Skip to main content

Joan M. Finegold scholarships continue 30-year legacy

finegold In 1980, my family and I had been in Houston for a little more than a year when my wife, Joan Marion Cooley Finegold, passed away suddenly. Her passing was unexpected, and my three children and I were devastated. As the children and I were dealing with the grief of Joan’s passing, we were overwhelmed by the generosity of the people of this community. I was surprised and humbled to learn that colleagues, friends and neighbors we had known for only a short time created a fund at Texas Children’s in Joan’s honor and had collected about $10,000. We decided that using the gifts to give scholarships that support the education of Texas Children’s registered nurses’ children would best reflect Joan’s career and interests. Four years after graduating with a B.S. from the University of Connecticut, Joan was head nurse in the recovery room at Grace-New Haven Hospital, where we met during my surgical internship. She was a devoted wife and mother and valued her education highly. The children and I gave out the first scholarships in 1985 and have continued to do so every year by selecting children of nurses who are pursuing any form of education and can use some extra help. At the first scholarship ceremony, our children were able to attend and it was a wonderful feeling. It’s not as if we don’t think of Joan all the time or need an event to be reminded of her, but one can’t help but appreciate the acknowledgement on such an occasion. I’ve always brought a photograph of Joan to the meeting room where the scholarships are handed out, and more recently it has been projected onto a screen, so it’s as though she is sharing in the joy that we feel as we honor her. She was an extraordinary nurse and she would be proud to see her legacy put toward the benefit of the nurses’ children. Now and then I’ll receive a letter or a message from former winners, and lately the nursing leaders have invited a few of the nurses whose children won to report on their children’s careers. Even though each scholarship is a modest amount, evidently they do have an impact. The educational activities supported by the scholarship have ranged from graduate school for a 23 year old to music and ballet lessons for a 6 year old. As of this year’s awards ceremony, there have been more than 80 recipients. It’s an honor to know our family has been able to make a small contribution to the devoted nurses and their families. It’s now my 36th year at Texas Children’s and while there have been a lot of changes over the years, this remains one tradition that I hope will last for many more years to come.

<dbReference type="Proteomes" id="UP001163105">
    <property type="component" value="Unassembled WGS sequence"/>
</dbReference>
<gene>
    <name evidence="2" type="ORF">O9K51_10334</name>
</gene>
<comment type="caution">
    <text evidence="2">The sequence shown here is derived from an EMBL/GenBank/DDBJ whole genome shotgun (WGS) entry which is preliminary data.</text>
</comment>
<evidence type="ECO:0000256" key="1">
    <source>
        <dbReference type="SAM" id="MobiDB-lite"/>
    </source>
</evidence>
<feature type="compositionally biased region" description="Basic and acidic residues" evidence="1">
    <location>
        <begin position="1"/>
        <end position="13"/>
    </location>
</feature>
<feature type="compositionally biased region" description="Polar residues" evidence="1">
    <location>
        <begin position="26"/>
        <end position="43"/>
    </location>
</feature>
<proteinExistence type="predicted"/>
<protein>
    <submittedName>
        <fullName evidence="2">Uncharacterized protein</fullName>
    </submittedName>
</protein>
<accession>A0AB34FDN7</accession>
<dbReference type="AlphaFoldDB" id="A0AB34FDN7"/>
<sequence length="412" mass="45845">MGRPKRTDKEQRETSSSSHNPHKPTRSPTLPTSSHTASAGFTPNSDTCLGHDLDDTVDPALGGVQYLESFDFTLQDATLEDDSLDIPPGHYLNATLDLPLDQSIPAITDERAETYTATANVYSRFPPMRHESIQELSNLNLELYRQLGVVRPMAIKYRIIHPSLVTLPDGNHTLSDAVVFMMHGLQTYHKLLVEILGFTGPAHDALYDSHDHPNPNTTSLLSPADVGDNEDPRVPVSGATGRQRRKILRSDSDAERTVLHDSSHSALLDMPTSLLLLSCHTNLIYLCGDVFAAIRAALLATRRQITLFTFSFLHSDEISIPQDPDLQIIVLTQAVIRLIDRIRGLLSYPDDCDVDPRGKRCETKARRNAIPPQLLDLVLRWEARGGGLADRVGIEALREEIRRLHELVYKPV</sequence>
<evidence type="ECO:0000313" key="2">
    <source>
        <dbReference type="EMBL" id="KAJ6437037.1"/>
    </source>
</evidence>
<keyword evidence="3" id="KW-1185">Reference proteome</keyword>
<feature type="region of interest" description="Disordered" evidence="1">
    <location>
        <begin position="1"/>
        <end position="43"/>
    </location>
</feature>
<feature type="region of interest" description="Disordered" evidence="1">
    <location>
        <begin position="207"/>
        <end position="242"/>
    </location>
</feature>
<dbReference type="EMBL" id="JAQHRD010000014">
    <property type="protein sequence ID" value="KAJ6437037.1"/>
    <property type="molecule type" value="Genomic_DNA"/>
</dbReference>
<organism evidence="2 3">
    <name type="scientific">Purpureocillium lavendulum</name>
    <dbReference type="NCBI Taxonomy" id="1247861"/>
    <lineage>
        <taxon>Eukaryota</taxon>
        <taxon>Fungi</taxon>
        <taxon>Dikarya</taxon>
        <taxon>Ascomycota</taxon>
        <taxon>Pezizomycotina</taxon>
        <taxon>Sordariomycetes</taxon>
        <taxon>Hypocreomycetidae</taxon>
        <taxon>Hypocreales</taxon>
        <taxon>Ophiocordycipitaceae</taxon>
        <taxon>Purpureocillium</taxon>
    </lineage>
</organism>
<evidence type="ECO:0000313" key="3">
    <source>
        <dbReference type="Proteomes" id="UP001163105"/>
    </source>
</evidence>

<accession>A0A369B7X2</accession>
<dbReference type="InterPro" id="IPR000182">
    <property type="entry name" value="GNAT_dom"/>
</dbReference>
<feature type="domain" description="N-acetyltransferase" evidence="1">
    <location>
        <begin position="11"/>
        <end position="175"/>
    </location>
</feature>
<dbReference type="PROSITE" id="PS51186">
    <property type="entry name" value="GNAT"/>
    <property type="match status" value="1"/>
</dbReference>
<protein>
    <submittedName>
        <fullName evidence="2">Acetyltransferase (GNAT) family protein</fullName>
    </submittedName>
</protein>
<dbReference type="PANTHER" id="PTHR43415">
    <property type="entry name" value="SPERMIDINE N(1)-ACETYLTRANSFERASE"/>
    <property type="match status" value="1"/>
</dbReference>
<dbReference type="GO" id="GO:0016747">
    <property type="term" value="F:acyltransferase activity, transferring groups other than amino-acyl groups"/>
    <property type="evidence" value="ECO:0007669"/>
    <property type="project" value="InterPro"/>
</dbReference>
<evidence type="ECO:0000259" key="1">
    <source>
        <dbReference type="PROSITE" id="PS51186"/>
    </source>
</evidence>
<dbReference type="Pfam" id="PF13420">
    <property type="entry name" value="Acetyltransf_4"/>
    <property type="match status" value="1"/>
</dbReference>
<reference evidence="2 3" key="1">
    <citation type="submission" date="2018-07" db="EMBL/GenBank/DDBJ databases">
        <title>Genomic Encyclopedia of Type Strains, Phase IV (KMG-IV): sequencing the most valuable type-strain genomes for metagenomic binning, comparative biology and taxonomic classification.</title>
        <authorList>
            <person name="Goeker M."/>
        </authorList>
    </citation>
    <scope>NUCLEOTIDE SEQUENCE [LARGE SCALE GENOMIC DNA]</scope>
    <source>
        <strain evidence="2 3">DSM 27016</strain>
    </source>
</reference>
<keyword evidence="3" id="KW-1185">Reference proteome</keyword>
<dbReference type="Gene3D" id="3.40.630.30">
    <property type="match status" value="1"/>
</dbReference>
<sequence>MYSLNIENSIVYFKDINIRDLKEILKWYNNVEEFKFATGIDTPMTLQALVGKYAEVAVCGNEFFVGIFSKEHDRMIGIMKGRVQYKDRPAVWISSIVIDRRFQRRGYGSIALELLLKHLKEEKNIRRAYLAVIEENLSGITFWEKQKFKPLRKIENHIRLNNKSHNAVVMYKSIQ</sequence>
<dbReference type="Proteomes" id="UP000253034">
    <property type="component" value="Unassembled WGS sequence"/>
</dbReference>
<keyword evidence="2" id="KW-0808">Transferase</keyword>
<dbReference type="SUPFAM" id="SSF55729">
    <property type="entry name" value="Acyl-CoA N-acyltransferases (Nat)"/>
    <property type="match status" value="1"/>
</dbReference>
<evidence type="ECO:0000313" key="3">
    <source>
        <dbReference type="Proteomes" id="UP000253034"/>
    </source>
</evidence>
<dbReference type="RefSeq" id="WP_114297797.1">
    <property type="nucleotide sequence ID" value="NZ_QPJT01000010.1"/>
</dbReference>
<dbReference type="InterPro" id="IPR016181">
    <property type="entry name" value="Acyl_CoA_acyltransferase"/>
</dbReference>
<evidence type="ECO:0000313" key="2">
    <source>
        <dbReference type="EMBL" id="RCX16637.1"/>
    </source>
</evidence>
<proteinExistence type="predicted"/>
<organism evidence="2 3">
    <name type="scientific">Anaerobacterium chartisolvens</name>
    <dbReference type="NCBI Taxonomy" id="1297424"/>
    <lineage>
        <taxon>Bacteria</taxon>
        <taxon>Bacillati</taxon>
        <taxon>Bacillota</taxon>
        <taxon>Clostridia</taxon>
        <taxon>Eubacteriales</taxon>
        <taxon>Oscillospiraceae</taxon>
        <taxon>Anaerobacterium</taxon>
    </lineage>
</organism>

Author
Dr. Milton Finegold, chief emeritus, pathology service